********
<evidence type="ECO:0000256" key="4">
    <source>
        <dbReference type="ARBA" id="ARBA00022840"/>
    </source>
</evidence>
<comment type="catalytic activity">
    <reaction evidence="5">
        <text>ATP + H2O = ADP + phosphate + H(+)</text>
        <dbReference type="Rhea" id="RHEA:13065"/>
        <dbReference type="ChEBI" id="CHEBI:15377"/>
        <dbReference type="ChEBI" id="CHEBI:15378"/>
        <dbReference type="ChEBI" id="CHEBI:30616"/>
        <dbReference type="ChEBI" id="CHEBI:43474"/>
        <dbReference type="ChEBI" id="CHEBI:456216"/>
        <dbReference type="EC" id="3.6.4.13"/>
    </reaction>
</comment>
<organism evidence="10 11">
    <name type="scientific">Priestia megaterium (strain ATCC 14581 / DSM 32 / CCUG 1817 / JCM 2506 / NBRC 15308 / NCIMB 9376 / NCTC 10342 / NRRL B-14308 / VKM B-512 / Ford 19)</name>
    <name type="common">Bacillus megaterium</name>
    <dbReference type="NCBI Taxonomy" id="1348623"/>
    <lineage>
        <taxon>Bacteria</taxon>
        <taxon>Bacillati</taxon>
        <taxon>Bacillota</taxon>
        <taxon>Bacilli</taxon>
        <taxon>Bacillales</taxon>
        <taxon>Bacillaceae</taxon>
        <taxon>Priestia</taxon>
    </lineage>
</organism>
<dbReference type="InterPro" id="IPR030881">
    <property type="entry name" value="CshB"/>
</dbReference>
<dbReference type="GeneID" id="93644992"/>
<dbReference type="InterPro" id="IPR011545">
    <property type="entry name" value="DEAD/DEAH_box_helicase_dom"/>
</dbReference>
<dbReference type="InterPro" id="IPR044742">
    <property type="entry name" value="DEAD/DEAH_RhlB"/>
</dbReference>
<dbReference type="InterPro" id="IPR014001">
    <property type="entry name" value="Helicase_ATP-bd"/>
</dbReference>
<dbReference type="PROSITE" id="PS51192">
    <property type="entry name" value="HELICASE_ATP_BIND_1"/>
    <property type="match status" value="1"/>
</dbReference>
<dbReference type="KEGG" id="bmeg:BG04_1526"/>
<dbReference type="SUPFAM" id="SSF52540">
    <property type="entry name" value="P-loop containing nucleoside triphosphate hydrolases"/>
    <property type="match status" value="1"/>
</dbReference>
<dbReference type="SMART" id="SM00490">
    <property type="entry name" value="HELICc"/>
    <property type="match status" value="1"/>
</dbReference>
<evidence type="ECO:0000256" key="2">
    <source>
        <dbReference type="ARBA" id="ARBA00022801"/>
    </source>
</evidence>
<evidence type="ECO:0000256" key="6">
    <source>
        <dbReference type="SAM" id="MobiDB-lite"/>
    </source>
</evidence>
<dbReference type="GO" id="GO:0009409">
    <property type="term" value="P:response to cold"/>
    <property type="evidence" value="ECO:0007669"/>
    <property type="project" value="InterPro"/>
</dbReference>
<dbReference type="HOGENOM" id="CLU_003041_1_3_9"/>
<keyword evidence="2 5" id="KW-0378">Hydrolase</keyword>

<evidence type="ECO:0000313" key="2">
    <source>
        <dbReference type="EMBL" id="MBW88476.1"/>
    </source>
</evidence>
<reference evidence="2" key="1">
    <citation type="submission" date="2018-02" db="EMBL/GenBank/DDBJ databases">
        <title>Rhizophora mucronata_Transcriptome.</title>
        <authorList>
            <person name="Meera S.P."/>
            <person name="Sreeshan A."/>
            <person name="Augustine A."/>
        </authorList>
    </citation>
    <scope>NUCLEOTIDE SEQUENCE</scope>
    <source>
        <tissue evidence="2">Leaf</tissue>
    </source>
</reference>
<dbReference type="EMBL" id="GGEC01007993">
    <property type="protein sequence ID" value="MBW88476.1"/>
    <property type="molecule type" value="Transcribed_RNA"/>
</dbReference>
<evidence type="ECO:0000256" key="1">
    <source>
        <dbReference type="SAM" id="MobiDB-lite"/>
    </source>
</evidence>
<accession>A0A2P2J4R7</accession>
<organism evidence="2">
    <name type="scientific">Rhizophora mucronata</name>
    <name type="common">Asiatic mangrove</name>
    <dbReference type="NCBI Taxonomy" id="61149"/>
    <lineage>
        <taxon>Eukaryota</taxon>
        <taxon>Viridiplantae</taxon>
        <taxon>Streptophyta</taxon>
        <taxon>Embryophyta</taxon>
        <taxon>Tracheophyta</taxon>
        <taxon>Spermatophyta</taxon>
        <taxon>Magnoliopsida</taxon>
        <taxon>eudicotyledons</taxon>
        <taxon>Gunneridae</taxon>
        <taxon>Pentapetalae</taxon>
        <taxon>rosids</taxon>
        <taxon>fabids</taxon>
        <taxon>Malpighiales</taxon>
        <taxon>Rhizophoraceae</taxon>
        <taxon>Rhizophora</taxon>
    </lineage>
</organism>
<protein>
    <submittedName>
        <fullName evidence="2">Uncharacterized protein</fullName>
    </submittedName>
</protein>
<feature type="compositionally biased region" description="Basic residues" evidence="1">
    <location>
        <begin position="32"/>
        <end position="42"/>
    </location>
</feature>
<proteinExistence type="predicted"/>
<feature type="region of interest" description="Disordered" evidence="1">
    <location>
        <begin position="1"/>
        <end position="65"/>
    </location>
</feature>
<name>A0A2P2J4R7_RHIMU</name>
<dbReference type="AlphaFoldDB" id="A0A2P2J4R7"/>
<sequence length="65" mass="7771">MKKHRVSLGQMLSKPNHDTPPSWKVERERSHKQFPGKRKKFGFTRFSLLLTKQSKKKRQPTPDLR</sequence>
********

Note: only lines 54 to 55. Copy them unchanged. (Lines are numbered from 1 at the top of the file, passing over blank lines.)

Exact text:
<dbReference type="SMART" id="SM00490">
    <property type="entry name" value="HELICc"/>